Energy & Environment

Support for energy and environment coverage comes from ITC Great Plains and the Corporation for Public Broadcasting.

MANHATTAN, Kansas — A bus filled with livestock industry representatives from South America, Australia, Africa and Europe drove past rows of pens and concrete feed bunks in central Kansas this week.

They held their phones and cameras up to the windows as a wave of cattle lifted their heads and stared back. Dump trucks full of feed shared the roads with cowboys on horses.

Half of the tour group, who had come to Kansas State University for the 9th Global Agenda for Sustainable Livestock Conference, had never visited an industrial-sized feedlot.

As Wind Energy Thrives, So Does Its Waste Problem

Sep 4, 2019

Over the last two years, Rob Van Vleet has been slowly scrapping the last vestiges of Kimball, Nebraska’s first wind farm. The wind turbines are made to be sturdy, he said, but they don’t last forever — about 20 years.

Crysta Henthorne / Kansas News Service

WICHITA, Kansas — Large industrial operations — think electrical power plants, oil refineries, ethanol facilities —cough carbon dioxide into the atmosphere by the ton. That, in turn, warms the planet.

But now some researchers think Kansas could be a good place to pump the gas underground rather than up in the air.

Brian Grimmett / Kansas News Service

Wichita  Kansas is a national leader in wind energy, but a new report shows the state lags in the adoption of other so-called green technologies.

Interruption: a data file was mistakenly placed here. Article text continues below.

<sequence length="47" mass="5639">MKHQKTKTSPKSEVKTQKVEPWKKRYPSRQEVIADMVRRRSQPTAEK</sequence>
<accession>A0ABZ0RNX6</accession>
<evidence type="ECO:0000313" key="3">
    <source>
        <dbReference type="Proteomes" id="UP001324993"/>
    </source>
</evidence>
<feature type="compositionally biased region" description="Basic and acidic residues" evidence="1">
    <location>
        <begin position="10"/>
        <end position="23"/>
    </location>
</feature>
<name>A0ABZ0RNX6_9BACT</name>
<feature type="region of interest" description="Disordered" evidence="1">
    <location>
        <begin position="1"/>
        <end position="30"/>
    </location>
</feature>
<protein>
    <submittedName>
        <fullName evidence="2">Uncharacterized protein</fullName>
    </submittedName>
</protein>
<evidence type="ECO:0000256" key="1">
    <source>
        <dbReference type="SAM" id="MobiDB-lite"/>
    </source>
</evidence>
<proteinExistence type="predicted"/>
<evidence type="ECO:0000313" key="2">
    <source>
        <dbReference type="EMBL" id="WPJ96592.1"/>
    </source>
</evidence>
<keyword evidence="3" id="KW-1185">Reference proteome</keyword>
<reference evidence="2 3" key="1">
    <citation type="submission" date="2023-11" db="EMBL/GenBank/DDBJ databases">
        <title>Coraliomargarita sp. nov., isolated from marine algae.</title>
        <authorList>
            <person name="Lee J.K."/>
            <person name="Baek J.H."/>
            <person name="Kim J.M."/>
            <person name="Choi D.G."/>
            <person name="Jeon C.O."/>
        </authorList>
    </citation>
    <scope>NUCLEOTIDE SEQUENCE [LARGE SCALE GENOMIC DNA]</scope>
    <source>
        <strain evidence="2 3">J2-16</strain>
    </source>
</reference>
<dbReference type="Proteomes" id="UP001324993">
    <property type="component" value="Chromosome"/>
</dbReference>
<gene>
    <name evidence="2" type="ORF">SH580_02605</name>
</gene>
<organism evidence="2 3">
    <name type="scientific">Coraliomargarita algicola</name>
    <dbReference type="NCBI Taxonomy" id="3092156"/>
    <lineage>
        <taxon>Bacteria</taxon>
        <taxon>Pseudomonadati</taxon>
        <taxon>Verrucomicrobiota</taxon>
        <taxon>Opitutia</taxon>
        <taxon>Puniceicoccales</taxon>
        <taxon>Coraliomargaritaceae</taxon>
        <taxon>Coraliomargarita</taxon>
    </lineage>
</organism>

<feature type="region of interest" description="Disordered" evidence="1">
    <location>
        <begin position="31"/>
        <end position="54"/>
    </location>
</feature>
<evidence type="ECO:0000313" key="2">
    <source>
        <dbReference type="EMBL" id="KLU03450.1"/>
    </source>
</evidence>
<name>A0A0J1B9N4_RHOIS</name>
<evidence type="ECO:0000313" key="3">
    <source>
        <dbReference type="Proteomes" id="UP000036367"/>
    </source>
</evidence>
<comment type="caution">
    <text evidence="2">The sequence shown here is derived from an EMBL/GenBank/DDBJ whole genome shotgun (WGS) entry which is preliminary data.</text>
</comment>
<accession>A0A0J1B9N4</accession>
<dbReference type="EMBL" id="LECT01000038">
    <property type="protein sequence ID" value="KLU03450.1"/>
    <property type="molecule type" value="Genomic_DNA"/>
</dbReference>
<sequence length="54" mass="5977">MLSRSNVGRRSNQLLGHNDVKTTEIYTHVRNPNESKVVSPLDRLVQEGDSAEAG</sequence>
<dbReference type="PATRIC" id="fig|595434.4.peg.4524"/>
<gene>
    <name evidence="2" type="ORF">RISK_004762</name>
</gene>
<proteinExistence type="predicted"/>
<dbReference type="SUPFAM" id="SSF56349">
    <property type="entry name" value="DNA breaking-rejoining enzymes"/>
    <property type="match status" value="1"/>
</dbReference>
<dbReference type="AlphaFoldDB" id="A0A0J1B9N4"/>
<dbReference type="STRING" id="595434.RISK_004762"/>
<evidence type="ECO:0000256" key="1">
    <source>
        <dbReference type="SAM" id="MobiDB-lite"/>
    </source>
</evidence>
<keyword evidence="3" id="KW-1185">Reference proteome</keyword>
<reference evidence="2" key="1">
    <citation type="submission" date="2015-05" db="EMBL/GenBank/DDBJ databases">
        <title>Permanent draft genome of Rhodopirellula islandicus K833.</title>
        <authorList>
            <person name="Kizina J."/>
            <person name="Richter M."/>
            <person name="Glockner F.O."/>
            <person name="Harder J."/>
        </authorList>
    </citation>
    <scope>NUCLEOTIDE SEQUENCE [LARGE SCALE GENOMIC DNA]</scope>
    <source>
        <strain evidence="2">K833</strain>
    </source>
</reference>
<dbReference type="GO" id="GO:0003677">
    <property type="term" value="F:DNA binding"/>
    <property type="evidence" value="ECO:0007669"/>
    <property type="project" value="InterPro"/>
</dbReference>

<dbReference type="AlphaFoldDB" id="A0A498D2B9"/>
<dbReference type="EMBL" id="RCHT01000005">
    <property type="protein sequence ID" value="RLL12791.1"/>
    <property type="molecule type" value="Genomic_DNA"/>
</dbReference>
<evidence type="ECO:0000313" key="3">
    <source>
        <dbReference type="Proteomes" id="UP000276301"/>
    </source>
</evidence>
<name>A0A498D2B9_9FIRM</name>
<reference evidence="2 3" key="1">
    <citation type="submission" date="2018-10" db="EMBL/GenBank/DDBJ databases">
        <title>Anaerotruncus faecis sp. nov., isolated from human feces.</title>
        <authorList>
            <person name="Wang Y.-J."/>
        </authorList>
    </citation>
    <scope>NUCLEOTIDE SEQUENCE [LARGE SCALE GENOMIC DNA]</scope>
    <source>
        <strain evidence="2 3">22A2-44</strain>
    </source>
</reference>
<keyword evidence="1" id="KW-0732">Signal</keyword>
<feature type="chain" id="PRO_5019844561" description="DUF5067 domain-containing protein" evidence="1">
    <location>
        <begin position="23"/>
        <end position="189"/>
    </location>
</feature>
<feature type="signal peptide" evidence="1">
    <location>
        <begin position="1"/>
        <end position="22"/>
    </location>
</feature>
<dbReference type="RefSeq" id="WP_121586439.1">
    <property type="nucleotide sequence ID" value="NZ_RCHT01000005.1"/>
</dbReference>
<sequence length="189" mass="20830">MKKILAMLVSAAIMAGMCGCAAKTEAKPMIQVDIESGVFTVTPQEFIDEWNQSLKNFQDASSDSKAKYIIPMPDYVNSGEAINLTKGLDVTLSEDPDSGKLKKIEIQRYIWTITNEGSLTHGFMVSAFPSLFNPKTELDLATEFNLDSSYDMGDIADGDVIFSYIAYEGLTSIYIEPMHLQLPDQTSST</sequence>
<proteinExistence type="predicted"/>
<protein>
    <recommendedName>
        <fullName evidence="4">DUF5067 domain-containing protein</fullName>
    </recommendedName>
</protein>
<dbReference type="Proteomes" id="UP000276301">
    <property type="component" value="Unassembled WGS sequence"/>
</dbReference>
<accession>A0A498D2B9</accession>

Find out how Kansas compares to the rest of the country.

Brian Grimmett / Kansas News Service/File photo

Large-scale commercial wind farms won’t be built in Sedgwick County.

TOPEKA ― The “Kidney Stone Belt” is a thing, and it’s coming for Kansas.

Climate change is expanding that swath of America, currently in the south and southeast, that suffers much higher rates of this sometimes-excruciating renal complication.

By 2050, the belt will include Kansas, according to a new review by the Kansas Health Institute.

Brian Grimmett / Kansas News Service

Wichita — Cindy Hoedel and Scott Yeargain, who live in or near the Kansas Flint Hills, began looking into oil and gas operations near their homes as early as 2016.

The two, separately, worried about earthquakes and water quality issues that new wastewater injection wells would create.

Hoedel documented a few dozen instances where injection well permit applications didn’t follow Kansas Corporation Commission guidelines. That led to a KCC report identifying more than 1,000 similar cases.

Brian Grimmett / Kansas News Service

WICHITA — Toxic blue-green algal blooms have been causing major problems on Kansas’ lakes since about 2010.

Because the pond scum can make people sick, the lakes became out of bounds for swimmers and the like.

Yet now the phenomenon is costing Kansans money. It’s infiltrating city water systems, triggering slightly more expensive treatments to keep drinking water safe.

GARDEN CITY — Nearly all American cattle spend their final months in massive feedlots, munching on feed designed to fatten them for slaughter.

But not all that goes into the beasts transforms to beef.

Their four-chamber-stomach digestive systems continually seep all forms of gasses, including the powerful greenhouse gas methane they burp up silently and constantly.

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